Higher Prices for Contact Lenses?
Sept. 15, 2006 — A dispute between contact lens manufacturers, sellers, and eye care professionals could soon have 38 million consumers paying more for their lenses.
The fight involves little-publicized distribution agreements that restrict sales of certain lens brands to doctor or optometrist offices.
The limited distribution agreements come in several forms, but essentially allow eye care professionals to prescribe lenses only such professionals sell. That can force a patient to pay inflated prices for lenses they can’t buy anywhere else.
A 2003 law and a court settlement forced major lens manufacturers to sell their lenses to the mass market, opening up huge sales to stores like Wal-Mart and Costco, as well as to online and telephone retailers.
But terms of that settlement expire Nov. 1, potentially clearing the way for more manufacturers to limit sales to doctors’ offices.
That could allow more doctors to prescribe more lenses only they can sell. Lens retailers call that anti-competitive.
But doctors say selling lenses through retailers allows patients to bypass regular checkups — and for retailers to make a sale without even verifying the patient’s prescription.
Manufacturers say the vast majority of their lenses are now sold on the mass market.
It remains unclear if major manufacturers will increase the use of restrictive sales agreements after Nov. 1.
Jonathan C. Coon, CEO of 1-800 Contacts, Inc., says allowing optometrists and other eye care professionals exclusive rights to sell the lenses they prescribe is an inherent conflict of interest and goes against the intent of the 2003 law.
That law required doctors to hand out paper prescriptions, presumably so patients could shop around for the best price.
“The purpose of the law is to allow patients to choose; the purpose of the [limited distribution] practice is to deny them that choice,” Coon told a House Energy and Commerce subcommittee on Capitol Hill Friday.
Manufacturers have promoted the practice to doctors as a way to increase physician revenue and to ensure that patients come back when they need a new supply of lenses.
Meg Graham, spokeswoman for Bausch & Lomb, Inc., would not divulge the percentage of that company’s contact sales through “doctor-only” agreements, calling the information proprietary.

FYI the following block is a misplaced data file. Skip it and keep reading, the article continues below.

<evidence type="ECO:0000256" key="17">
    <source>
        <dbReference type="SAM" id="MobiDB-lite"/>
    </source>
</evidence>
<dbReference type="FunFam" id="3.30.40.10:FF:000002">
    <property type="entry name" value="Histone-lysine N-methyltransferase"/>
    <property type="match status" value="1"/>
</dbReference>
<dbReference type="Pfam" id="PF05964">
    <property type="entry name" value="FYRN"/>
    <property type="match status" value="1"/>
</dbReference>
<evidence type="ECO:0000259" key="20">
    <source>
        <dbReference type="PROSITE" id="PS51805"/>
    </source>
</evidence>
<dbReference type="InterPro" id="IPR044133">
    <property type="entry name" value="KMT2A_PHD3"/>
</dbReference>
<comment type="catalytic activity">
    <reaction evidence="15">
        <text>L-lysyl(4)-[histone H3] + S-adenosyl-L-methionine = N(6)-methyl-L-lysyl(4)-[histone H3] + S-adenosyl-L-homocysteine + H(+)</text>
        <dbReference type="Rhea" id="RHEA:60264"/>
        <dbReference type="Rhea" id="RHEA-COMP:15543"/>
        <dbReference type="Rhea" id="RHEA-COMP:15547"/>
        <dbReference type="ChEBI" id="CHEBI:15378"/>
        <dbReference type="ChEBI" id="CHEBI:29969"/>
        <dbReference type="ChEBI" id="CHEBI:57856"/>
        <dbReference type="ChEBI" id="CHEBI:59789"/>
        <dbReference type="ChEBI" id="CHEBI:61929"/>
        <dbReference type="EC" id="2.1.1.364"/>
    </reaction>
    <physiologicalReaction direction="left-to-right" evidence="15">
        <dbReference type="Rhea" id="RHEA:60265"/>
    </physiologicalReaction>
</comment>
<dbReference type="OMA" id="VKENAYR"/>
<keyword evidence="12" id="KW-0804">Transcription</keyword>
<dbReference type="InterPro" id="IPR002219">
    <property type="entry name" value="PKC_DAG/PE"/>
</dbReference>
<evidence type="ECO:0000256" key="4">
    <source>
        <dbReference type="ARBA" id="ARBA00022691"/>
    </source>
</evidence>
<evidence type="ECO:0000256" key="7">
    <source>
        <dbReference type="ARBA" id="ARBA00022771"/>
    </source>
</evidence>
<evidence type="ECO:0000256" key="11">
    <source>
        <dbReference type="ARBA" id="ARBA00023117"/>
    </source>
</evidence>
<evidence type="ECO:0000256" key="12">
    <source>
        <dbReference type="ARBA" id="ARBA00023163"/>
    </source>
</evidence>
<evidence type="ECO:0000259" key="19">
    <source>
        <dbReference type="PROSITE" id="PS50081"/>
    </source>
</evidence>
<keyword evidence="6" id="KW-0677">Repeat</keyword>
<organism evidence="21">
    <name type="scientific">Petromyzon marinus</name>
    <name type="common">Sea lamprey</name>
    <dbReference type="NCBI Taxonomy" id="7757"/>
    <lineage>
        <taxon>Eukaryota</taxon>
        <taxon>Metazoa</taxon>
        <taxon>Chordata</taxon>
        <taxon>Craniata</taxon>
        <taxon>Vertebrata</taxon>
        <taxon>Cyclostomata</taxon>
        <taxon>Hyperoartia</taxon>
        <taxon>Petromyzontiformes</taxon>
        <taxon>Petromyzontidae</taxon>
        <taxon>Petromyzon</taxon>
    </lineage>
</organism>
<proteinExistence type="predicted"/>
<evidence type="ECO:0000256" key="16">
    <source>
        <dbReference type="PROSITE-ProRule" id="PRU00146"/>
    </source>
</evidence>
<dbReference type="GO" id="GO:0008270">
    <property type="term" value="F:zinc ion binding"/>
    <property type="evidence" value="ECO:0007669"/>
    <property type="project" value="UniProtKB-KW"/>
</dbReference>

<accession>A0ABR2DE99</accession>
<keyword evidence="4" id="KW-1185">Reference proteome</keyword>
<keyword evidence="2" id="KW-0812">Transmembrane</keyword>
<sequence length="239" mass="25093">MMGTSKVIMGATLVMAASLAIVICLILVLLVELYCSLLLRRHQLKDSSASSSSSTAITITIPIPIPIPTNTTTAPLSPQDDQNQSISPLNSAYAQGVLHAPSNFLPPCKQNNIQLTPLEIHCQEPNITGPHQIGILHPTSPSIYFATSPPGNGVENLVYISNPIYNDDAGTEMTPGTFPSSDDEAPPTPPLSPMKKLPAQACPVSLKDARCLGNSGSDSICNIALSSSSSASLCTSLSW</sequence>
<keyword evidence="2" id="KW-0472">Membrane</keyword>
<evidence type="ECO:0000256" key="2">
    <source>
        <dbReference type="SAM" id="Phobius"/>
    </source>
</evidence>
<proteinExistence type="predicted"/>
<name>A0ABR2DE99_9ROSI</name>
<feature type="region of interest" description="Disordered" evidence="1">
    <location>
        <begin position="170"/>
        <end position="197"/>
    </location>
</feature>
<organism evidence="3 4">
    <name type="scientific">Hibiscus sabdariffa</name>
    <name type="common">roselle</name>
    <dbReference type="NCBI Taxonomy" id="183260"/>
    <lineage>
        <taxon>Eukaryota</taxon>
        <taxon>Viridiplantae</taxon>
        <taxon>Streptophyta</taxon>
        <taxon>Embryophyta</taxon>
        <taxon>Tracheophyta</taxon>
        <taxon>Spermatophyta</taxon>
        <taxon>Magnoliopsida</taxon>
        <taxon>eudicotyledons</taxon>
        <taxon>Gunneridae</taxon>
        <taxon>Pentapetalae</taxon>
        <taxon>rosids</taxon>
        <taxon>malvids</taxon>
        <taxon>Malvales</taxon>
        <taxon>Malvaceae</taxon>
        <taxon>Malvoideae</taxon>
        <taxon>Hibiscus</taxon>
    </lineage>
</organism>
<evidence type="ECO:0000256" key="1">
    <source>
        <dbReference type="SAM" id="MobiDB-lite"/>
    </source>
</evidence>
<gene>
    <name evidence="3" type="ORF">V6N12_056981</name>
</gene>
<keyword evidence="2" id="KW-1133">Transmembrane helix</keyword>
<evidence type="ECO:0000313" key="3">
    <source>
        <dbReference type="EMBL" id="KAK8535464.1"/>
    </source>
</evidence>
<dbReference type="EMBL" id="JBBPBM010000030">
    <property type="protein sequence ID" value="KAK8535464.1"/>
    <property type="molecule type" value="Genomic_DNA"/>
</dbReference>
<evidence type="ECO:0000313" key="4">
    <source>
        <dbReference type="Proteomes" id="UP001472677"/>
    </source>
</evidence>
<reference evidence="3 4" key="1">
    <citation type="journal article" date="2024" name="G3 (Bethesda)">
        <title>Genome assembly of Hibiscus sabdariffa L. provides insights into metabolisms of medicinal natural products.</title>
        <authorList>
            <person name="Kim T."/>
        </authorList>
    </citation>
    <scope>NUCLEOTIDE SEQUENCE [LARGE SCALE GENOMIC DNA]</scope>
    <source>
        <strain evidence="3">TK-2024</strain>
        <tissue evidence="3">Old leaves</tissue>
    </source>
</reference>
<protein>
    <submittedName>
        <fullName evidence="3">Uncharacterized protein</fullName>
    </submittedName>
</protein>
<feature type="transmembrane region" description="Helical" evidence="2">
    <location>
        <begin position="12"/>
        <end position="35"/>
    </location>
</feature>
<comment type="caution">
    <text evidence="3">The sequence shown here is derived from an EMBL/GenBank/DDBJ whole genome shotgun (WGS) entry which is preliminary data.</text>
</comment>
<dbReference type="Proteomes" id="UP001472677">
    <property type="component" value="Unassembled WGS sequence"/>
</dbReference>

“At this point, we would expect to continue our current practices,” she says of the company’s future plans regarding doctor-only sales.
Johnson & Johnson Vision Care Inc., the nation’s largest contact lens maker, said through a spokesman, “The company prefers not to make any comment” concerning sales.
Lens manufacturer CIBA Vision said in a statement that its lenses are “available through alternative channels of distribution, including from eye care professionals and on-line retailers.” The company did not indicate whether it plans to alter sales strategies.
Doctors say they do not abuse the agreements.
Direct-to-consumer retailers make it easy for patients to avoid regular checkups, warns Oliver D. Schein, MD, professor of ophthalmology at Johns Hopkins University. Such checkups allow doctors to re-examine the patient for any vision changes or development of eye diseases, and gives doctors the chance to counsel patients on safe lens handling and hygiene.
“Because patients can get replacements so easily from online providers, they often neglect follow-up examination,” Schein says. “The potential for serious, sight-threatening ocular eye injury … is significant and real.”
Doctors also complain it’s too easy for online and phone retailers to sell lenses without verifying valid prescriptions.
The law requires sellers to verify prescriptions with the doctor’s office. But if no verification comes within eight hours, the sale can go ahead.
The Federal Trade Commission this summer fined Walsh Optical, Inc. $40,000 for selling lenses from three of its web sites without first verifying prescriptions.
New Laws on Sales?
A handful of lawmakers have proposed legislation requiring retailers to get a positive verification before making a sale.
On the other side, there are also proposals that would limit the scope of doctor-only agreements in an effort to spur more price competition.
Rep. Charles A. Gonzalez, D-Texas, urged retailers, doctors, and manufacturers to find a way to “get along” without getting Congress involved in making new laws.
“If you ask Congress to fix the problem you’re going to be surprised,” he told them. “Your fate and your destiny will really be in other people’s hands, and you don’t want that.”